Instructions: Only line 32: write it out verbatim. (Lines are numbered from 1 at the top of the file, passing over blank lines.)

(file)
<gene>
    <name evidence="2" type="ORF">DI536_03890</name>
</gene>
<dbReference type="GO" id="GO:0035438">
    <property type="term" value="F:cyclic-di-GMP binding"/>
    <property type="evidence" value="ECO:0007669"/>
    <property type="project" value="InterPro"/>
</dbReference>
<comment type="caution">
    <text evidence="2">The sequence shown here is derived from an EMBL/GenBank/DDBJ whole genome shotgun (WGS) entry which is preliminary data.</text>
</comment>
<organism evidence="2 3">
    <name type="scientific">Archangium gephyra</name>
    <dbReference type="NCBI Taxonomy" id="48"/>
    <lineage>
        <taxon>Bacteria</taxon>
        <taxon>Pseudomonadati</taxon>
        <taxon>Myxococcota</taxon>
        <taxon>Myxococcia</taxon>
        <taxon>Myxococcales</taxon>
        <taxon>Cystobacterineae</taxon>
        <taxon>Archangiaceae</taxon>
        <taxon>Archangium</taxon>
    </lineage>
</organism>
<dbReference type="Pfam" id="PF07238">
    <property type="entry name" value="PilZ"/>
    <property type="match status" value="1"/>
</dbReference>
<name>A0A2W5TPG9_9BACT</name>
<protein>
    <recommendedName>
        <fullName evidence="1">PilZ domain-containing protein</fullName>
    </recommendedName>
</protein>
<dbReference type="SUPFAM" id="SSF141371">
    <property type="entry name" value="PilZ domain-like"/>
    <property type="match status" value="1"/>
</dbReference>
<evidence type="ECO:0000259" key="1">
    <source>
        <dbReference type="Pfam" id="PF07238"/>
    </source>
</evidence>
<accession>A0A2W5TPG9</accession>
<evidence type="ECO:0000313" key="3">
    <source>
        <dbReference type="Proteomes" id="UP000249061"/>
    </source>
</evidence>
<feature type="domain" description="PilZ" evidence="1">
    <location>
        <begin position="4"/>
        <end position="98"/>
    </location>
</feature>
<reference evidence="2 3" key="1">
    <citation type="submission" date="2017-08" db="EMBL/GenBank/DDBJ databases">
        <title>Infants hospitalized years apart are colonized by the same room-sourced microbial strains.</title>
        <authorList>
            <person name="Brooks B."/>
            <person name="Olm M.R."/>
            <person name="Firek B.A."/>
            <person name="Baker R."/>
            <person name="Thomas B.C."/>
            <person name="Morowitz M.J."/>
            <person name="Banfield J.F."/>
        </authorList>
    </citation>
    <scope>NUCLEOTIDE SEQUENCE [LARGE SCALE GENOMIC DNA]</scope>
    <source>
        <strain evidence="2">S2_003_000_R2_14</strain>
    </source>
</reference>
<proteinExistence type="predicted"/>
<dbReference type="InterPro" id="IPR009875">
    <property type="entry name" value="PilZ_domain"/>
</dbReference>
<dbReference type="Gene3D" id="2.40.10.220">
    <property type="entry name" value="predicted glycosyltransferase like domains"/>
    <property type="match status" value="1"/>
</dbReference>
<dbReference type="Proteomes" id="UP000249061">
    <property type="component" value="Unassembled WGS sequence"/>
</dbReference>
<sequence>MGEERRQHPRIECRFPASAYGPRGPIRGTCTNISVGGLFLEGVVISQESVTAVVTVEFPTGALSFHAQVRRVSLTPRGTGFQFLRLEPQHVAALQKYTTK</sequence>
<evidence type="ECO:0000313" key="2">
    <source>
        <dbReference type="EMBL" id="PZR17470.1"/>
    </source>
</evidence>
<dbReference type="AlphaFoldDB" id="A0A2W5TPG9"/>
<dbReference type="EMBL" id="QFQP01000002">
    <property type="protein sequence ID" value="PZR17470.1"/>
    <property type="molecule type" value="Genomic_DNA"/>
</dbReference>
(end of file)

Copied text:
    <recommendedName>